Second idea: you have the power and responsibility to define it for yourself, so that other people's opinion cease to matter. Once again, it will matter, because we are alive at the same time and share formative influences. But this power is an absolute one. So if I were reading someone's poem I would point out what their aesthetic is, and ask them if that's what they are going after.
Third idea: it is not a point on a line, but a spectrum of possibilities. It is not an unchanging essence, but something that can shift along this spectrum. It can expand. Poetry for me is imaginative freedom infused with awe at existence itself, so it doesn't make sense to have an aesthetic that just sits there inertly.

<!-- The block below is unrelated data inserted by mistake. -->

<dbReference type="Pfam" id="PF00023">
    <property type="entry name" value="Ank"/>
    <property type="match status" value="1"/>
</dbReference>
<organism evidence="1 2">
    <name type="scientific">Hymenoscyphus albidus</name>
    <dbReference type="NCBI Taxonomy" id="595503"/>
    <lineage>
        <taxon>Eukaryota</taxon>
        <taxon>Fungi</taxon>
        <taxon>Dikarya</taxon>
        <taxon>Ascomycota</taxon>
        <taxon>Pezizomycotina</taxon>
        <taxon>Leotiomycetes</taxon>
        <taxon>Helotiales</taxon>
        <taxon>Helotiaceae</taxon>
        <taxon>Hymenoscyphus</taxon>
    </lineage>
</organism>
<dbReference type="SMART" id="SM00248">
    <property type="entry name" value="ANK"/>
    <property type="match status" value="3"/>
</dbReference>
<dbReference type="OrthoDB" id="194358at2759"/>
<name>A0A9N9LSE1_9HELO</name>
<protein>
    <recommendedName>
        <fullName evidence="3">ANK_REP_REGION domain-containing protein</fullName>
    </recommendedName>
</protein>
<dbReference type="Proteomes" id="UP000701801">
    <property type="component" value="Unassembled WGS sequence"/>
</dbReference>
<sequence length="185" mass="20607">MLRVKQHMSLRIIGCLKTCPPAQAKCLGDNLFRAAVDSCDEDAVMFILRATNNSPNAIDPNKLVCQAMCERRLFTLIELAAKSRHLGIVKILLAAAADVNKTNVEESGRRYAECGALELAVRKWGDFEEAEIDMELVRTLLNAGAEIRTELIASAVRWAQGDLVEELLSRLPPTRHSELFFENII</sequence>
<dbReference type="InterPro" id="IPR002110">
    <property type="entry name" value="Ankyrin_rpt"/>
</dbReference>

Fourth idea: intention. You have to mean it. You have to commit to doing it and then doing it right, and the aesthetic intention has to be palpable in the poem. I probably haven't been able to do this myself. If I had, then I would be a great poet.
My particular aesthetic is this: I start with imagism. So concrete images and a certain free verse musicality; no wasted words. That gets you about 60% of where you want to be, since that is a lot of people's implicit notion of conventionally good poetry. Then the rest of it is personality. There has to be something more, like wit, or ecstasy, an element of surprise or of the unexpected, or an enigmatic quality. My particular technique is to begin somewhere and try to make each line the logical continuation of what went before, but also surprising in some way.
So it's not surprising that one of my favorites is Joseph Ceravolo.